On the way home to fetch money and fresh clothing, Don Quixote hears crying and finds a farmer whipping a young boy. The farmer explains that the boy has been failing in his duties; the boy complains that his master has not been paying him. Don Quixote, calling the farmer a knight, tells him to pay the boy. The boy tells Don Quixote that the farmer is not a knight, but Don Quixote ignores him. The farmer swears by his knighthood that he will pay the boy. As Don Quixote rides away, satisfied, the farmer flogs the boy even more severely.
Don Quixote then meets a group of merchants and orders them to proclaim the beauty of Dulcinea. The merchants inadvertently insult her, and Don Quixote attacks them. But Rocinante stumbles in mid-charge, and Don Quixote falls pitifully to the ground. One of the merchants’ mule-drivers beats Don Quixote and breaks his lance. The group departs, leaving Don Quixote face down near the road.
Cervantes’s declaration that Don Quixote is not his own invention layers the novel with self-deception. Claiming to be recounting a history he has uncovered, Cervantes himself becomes a character in the tale. He is a kind of scholar, leading us through the story and occasionally interrupting to clarify points. But Cervantes’s claim to be historically accurate does not always ring true—he does not, for example, name Don Quixote’s town. Instead, he draws attention to his decision not to name the town by saying he does “not wish to name” this “certain village” where Don Quixote lives. In this manner, Cervantes undermines his assertion that Don Quixote is historical. Ironically, every time he interrupts the novel’s story to remind us that it is historical fact rather than fiction, he is reminding us that the story is indeed fiction. We thus become skeptical about Cervantes’s claims and begin to read his interruptions as tongue-in-cheek. In this way, the content of the novel mirrors its form: both Don Quixote and Cervantes deceive themselves.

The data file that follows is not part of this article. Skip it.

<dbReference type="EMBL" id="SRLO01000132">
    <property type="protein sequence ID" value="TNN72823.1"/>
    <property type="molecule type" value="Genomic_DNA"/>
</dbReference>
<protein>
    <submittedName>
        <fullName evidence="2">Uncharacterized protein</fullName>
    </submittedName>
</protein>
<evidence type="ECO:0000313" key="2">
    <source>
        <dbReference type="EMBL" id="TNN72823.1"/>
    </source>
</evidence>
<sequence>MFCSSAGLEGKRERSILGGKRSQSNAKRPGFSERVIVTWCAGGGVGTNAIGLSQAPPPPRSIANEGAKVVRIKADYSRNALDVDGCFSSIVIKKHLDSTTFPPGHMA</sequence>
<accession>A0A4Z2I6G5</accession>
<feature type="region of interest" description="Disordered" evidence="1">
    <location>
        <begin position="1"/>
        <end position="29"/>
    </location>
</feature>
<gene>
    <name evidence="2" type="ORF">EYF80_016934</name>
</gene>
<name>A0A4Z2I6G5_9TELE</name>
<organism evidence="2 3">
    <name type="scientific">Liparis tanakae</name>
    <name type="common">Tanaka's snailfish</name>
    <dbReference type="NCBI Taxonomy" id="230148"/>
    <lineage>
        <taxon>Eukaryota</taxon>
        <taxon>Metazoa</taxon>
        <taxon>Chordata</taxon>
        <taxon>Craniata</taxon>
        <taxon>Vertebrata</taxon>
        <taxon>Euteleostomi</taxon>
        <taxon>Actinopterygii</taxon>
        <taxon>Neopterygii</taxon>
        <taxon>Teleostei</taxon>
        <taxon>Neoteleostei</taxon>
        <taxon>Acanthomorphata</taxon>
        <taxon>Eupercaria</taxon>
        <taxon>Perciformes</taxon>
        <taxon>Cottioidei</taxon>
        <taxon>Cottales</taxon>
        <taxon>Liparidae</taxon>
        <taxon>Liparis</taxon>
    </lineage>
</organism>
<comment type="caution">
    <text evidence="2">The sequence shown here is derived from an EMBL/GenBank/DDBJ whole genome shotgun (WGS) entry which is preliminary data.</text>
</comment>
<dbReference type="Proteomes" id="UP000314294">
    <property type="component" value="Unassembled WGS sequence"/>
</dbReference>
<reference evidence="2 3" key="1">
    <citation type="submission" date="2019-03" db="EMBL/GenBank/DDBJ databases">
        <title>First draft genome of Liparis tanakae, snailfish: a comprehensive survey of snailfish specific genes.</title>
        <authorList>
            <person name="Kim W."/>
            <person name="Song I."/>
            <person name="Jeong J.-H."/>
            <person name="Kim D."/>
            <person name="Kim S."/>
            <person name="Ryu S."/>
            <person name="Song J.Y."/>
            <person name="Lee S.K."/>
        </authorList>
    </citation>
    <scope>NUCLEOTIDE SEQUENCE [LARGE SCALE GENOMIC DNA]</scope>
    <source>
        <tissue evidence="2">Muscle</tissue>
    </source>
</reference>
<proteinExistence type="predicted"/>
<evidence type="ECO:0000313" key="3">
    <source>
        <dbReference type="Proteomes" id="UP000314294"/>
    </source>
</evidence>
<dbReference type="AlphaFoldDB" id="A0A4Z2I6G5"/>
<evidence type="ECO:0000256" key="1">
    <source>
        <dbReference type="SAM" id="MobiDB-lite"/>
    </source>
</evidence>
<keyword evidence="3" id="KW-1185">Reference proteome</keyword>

On its surface, Don Quixote is a parody of chivalric tales. Cervantes mocks his hero constantly: Don Quixote’s first adventure brings failure, not the rewards of a successful and heroic quest, such as treasure, glory, or a beautiful woman. But to Don Quixote, the adventure is not a complete disaster—the prostitutes receive honors, and he becomes a knight. His unwavering belief in his quest fills the tale with a romantic sense of adventure akin to that in other tales of chivalry. Thus, as much as Cervantes scorns the genre of romantic literature, he embraces it to some degree. Furthermore, though he claims in the prologue not to need sonnets, ballads, great authors, or Latin, he peppers the text with all of these conventions. In this way, the novel both parodies and emulates tales of chivalry.
Other characters’ reactions to Don Quixote highlight his tragic role. Unlike us, these characters do not see that Don Quixote is motivated by good intentions, and to them he appears bizarre and dangerous. The innkeeper, who throws Don Quixote out after he attacks the other guests, typifies many characters’ fears. But some characters are genuinely charmed by Don Quixote’s yearnings for the simplicity of a bygone era. The two prostitutes do not understand Don Quixote’s poetry, but he wins them over with his adamant belief in their royal status. On the one hand, his attempts at chivalry open others’ eyes to a world for which they inwardly pine. On the other hand, his clumsiness makes his entire project seem utterly foolish. From our perspective, he is not just absurd but tragic. Though he wishes for the best, he often brings about the worst, as in the case of the young boy whom he inadvertently harms because he cannot see that the boy’s master is lying. In this way, Don Quixote’s complex character at once endears him to us and repulses us, since we see that his fantasies and good intentions sometimes bring pain to others.